"These are people that you're talking to on the news every day," Carlini said of her e-mail correspondence. "It's important to hear what they have to say. We have a lot of intelligent viewers."
Carlini moves to her computer terminal to prepare for the next morning news break. She looks at updates on stories that appeared on the Sunrise newscast and checks for any breaking news. As she turns from the computer, Carlini pulls out a pouch of makeup for a touch up. She applies a little more powder and heads for the studio.
Carlini settles into the anchor chair on the set, watching as the camera people and director prepare the equipment. Shuffling her notes, she chats with her co-workers. A few seconds before the cameras roll, Carlini straightens herself, puts on a pleasant smile and takes a deep breath. Then she says a cheery good morning to "Today Show" viewers. During the short news break, Carlini and Chuck Lofton provide a quick overview of the morning traffic and weather. After the live break, Carlini tapes four news break segments to run later in the morning. Just before 9 a.m., Carlini does a final "Today Show" news break.
Although the news segments appear smooth, behind the scene is full of action. Hidden in the anchor desk are recessed monitors that show Carlini and Lofton which shots are being aired at each moment. In the middle of the desk sits a computer, tucked out of sight. The computer can be used to look at the newscast's story lineup, breaking news or the Internet. Three cameras cover all angles of the set, each with a teleprompter scrolling text for the anchors to read. When the cameras aren't rolling, chatter fills the studio. The director checks to be sure the correct graphics and text are ready for the next segment. Carlini talks to her co-anchors about stories just presented and segments appearing on the "Today Show." Music plays over the speakers, and the voice of a hidden producer seems to float down from the ceiling.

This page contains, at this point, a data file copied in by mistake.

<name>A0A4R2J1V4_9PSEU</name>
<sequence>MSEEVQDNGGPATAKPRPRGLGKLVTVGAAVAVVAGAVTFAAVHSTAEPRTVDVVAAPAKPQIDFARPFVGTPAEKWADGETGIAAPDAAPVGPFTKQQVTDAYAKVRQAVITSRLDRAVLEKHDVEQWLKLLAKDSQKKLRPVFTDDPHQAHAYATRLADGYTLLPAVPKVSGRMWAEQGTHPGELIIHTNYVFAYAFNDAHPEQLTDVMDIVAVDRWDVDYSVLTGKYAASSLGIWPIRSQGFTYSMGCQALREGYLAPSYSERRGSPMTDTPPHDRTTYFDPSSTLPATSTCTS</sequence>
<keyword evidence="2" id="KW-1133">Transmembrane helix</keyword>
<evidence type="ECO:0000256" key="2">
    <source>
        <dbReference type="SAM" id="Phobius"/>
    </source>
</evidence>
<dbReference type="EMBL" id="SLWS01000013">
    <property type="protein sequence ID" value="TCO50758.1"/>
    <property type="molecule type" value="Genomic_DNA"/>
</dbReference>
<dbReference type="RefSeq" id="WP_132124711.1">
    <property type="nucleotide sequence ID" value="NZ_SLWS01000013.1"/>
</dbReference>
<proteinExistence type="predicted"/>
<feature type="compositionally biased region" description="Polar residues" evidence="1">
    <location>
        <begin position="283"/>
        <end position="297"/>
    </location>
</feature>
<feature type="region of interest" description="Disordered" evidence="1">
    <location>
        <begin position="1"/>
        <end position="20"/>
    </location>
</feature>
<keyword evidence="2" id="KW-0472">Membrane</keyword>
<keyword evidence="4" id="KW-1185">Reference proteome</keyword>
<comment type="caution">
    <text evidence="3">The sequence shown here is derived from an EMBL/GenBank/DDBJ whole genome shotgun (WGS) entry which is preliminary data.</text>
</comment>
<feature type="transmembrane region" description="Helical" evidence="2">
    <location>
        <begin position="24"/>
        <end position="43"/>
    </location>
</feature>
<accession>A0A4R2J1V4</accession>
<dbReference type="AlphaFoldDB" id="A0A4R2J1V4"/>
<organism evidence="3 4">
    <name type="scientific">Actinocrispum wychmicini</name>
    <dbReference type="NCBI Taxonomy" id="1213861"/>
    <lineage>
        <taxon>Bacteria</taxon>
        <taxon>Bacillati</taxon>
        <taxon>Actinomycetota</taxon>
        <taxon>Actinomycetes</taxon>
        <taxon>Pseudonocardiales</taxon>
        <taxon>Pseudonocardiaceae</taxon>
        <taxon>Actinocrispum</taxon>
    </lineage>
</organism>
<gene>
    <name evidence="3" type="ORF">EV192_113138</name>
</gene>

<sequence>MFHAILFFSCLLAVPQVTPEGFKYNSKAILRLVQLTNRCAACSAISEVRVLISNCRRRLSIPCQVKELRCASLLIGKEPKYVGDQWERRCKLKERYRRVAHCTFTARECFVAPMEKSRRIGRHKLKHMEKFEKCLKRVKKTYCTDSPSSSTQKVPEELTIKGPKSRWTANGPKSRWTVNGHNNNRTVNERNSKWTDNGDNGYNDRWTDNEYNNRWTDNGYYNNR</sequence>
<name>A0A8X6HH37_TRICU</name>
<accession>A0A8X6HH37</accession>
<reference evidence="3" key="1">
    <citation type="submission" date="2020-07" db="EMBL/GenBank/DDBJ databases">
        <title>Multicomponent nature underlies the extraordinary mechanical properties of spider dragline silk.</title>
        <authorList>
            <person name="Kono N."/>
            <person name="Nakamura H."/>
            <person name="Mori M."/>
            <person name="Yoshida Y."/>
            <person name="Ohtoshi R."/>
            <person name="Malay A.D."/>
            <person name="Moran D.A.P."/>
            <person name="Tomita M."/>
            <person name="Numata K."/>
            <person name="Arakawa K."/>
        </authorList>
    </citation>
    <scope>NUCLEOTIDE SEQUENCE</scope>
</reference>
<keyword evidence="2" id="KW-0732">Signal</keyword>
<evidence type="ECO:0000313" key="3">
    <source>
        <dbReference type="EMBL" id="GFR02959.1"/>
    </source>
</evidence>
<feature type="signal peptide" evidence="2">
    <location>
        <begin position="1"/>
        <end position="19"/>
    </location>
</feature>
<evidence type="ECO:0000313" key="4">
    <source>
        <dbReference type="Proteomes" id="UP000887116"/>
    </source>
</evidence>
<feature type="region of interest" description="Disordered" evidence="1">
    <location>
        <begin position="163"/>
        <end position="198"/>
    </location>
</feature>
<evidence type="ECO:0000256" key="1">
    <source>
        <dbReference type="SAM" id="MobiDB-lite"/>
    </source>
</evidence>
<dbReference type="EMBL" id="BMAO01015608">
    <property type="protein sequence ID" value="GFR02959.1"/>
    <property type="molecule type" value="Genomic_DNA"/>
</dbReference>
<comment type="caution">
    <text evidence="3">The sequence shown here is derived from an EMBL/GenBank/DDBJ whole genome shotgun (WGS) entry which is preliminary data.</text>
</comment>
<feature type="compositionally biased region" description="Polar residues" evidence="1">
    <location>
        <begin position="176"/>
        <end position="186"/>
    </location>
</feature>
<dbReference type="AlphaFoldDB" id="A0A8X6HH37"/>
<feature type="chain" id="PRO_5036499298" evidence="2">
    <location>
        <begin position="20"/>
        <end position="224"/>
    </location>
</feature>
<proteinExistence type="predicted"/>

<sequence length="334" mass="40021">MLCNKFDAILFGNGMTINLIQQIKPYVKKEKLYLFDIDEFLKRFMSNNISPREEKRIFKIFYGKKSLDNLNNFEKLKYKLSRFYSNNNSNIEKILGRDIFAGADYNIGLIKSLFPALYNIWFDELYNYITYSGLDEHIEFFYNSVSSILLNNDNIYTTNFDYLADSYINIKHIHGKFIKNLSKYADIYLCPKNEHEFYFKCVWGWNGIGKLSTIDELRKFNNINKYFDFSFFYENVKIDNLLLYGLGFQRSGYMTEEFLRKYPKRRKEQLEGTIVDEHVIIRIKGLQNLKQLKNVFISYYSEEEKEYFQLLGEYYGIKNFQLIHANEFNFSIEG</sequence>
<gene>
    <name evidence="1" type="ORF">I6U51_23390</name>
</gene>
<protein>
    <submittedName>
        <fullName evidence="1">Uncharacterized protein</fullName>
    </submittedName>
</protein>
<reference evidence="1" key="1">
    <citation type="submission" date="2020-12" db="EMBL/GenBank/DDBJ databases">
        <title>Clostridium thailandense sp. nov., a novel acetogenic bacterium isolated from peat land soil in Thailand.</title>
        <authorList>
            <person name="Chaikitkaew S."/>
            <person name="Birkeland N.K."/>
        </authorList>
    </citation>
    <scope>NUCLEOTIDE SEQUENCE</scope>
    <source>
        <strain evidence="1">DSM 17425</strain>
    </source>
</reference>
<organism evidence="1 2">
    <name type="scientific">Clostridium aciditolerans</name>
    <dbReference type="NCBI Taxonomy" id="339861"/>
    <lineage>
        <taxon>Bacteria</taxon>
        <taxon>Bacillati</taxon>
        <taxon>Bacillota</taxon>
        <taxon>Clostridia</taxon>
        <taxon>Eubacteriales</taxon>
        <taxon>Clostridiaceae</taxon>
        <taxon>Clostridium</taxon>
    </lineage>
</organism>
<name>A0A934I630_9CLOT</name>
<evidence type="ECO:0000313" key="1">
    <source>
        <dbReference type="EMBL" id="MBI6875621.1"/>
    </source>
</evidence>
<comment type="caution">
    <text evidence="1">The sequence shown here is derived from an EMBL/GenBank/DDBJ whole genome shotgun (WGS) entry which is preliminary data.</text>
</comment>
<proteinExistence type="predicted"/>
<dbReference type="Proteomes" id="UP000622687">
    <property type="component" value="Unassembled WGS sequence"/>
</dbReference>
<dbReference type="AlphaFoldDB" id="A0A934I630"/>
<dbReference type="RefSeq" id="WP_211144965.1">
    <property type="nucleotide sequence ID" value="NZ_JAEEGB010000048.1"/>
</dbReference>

But when it's time for the next taping, the studio calms on cue, and everybody is ready to do his job. Many of the news stories Carlini reports touch her personally--especially those describing abuse against children. "It's hard not to dwell on this stuff," she explains. "You just have to move on and hope that justice is served."
Carlini sits down at her desk to call home and check on her children. She calls every day to see how their morning is going. During the school year, she calls after the Sunrise newscast to talk to Nicolette and Alexa before they head to school. She enjoys hearing what they decided to wear or what they ate for breakfast. "The hardest part is that I miss the morning routine," Carlini says of her schedule. "But I like being home when they get home from school." Often they have requests. Today they ask her to bring home ice cream because there's none in the house.
Since Carlini's husband travels a few days a week on business, Carlini has to arrange early morning child care. She had trouble finding people who could be at her house at 3:45 a.m. every morning and not be late. For the past few years, Carlini and her husband have hosted au pairs who live with them and care for the children. Each au pair stays for about a year, attends classes at a local university and learns about the American culture. This year a German student, Leah, stays with the children. "They view her as a big sister," Carlini says. "It's almost like having a fourth child."